Mr. Speaker, the member for Saanich—Gulf Islands has raised a novel question as to whether or not there is some question of an oath.
I am saying this as someone who is a lawyer, as is the hon. member. I have read most of the case of Mr. Smickle. It is a rather unfortunate set of circumstances. It is also potentially a unique law where if the Crown prosecuted by summary conviction, the maximum sentence was one year, and if the Crown prosecuted by indictment, which it did, the minimum sentence was three years. There was no possibility of any sentence between one and three years. The Crown was the one that made the decision, not the court, not the judge.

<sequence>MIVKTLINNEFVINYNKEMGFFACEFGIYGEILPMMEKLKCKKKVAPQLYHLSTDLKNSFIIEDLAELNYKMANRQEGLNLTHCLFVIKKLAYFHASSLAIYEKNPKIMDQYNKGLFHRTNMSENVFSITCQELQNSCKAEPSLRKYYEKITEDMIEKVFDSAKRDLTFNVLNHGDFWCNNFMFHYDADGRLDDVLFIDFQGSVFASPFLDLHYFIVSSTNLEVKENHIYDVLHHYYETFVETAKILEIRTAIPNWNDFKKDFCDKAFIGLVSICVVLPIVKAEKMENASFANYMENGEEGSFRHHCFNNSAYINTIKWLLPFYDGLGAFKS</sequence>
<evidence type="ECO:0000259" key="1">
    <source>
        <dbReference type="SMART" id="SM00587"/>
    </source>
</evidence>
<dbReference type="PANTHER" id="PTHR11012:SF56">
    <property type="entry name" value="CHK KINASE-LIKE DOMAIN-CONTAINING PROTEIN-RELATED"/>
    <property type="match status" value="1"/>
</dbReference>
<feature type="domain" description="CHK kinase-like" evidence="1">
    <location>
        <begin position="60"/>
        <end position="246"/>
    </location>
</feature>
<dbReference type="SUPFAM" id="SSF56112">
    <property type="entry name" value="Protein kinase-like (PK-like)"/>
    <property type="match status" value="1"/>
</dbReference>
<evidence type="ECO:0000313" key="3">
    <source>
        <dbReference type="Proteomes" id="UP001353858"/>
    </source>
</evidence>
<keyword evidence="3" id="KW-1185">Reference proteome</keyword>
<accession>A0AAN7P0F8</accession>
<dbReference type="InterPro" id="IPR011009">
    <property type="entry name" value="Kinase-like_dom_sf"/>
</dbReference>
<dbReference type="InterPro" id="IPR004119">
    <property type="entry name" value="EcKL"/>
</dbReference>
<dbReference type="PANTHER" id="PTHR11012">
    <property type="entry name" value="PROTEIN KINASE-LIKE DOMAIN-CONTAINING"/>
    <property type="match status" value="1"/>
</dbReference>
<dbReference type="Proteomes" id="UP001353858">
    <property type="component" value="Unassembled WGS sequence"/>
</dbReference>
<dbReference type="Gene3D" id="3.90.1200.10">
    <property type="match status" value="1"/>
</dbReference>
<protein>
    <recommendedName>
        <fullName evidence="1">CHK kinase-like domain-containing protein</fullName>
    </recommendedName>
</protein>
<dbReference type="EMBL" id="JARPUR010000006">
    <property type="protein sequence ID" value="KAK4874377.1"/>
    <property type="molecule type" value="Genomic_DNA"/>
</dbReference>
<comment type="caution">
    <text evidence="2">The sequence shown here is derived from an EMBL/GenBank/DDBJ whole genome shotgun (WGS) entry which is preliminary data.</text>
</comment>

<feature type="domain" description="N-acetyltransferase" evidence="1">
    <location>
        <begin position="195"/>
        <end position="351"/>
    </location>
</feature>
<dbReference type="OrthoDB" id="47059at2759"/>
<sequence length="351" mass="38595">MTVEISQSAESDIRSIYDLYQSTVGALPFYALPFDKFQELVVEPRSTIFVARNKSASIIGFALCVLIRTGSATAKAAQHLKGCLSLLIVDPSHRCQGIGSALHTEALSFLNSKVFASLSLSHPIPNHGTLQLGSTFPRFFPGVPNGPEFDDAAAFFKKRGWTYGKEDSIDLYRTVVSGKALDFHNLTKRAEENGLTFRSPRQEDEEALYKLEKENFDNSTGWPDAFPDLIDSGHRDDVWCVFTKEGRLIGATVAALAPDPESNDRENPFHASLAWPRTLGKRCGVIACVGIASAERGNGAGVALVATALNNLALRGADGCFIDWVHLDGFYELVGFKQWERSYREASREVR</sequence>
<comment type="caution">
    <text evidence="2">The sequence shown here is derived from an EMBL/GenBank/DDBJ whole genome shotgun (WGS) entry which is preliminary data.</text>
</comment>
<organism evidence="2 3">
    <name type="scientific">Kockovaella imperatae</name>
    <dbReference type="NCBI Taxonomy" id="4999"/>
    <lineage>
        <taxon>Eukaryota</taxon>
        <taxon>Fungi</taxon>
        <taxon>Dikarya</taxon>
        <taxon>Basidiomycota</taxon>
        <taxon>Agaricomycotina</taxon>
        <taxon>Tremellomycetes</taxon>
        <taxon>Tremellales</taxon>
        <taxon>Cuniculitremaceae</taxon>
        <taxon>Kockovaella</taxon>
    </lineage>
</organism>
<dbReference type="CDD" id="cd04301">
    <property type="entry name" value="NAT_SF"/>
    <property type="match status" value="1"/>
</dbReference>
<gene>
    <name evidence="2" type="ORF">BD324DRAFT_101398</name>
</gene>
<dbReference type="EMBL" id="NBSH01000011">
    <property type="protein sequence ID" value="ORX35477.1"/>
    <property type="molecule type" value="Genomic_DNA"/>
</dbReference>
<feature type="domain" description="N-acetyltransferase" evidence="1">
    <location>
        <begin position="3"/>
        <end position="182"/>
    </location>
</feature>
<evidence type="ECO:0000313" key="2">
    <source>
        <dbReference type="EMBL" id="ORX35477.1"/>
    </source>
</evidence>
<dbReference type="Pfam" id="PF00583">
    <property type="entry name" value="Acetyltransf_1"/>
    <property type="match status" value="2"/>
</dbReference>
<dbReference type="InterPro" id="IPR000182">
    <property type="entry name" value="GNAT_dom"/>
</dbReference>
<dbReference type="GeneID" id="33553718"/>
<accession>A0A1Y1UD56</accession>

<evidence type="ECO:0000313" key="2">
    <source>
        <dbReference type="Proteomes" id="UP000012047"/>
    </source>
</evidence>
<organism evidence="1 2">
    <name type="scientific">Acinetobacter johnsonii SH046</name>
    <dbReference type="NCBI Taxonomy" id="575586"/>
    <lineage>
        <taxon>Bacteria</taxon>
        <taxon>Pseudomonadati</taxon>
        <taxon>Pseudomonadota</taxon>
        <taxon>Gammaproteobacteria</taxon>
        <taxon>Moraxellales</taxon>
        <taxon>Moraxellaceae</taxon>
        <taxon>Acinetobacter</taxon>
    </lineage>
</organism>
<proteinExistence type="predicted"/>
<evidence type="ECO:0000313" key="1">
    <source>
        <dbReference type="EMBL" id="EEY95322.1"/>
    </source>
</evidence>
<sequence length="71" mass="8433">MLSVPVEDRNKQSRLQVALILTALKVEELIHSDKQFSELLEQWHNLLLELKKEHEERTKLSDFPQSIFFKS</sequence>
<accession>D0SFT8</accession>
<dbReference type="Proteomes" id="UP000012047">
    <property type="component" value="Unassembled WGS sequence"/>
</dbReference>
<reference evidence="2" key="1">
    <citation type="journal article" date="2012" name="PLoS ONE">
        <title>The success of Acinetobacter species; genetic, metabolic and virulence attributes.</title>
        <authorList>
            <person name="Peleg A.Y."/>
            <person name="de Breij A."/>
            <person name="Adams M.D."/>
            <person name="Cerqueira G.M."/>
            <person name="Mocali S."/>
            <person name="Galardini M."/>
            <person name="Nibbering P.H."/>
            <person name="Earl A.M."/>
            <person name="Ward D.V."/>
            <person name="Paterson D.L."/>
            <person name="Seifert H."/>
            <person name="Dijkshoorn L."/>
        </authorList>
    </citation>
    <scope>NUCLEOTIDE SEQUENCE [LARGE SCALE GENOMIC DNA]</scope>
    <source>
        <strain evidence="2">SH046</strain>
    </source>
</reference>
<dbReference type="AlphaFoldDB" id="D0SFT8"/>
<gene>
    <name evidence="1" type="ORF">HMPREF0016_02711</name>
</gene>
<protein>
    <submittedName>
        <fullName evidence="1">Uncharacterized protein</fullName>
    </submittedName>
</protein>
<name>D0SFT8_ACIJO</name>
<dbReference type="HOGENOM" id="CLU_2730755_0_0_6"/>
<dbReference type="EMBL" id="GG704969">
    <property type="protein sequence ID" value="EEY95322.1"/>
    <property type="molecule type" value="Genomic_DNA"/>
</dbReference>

I am not a fan of mandatory minimum sentences, although we did support that in the case of sexual offences because of the national consensus on that. We may have to look again at the aboriginal solutions within communities for that, but we supported that.
I do not think the court said that all mandatory minimum sentences were unconstitutional. That court is a court of first instance.
I do not think, despite what debate we might have about it, that we are somehow bound by our oath not to vote against it. I will certainly be voting against any aspect of Bill C-10. I do not know if we can say the members opposite are voting against something that is definitely constitutional. The member for Mount Royal has said that much of it is constitutionally suspect, but that is really for the courts to decide.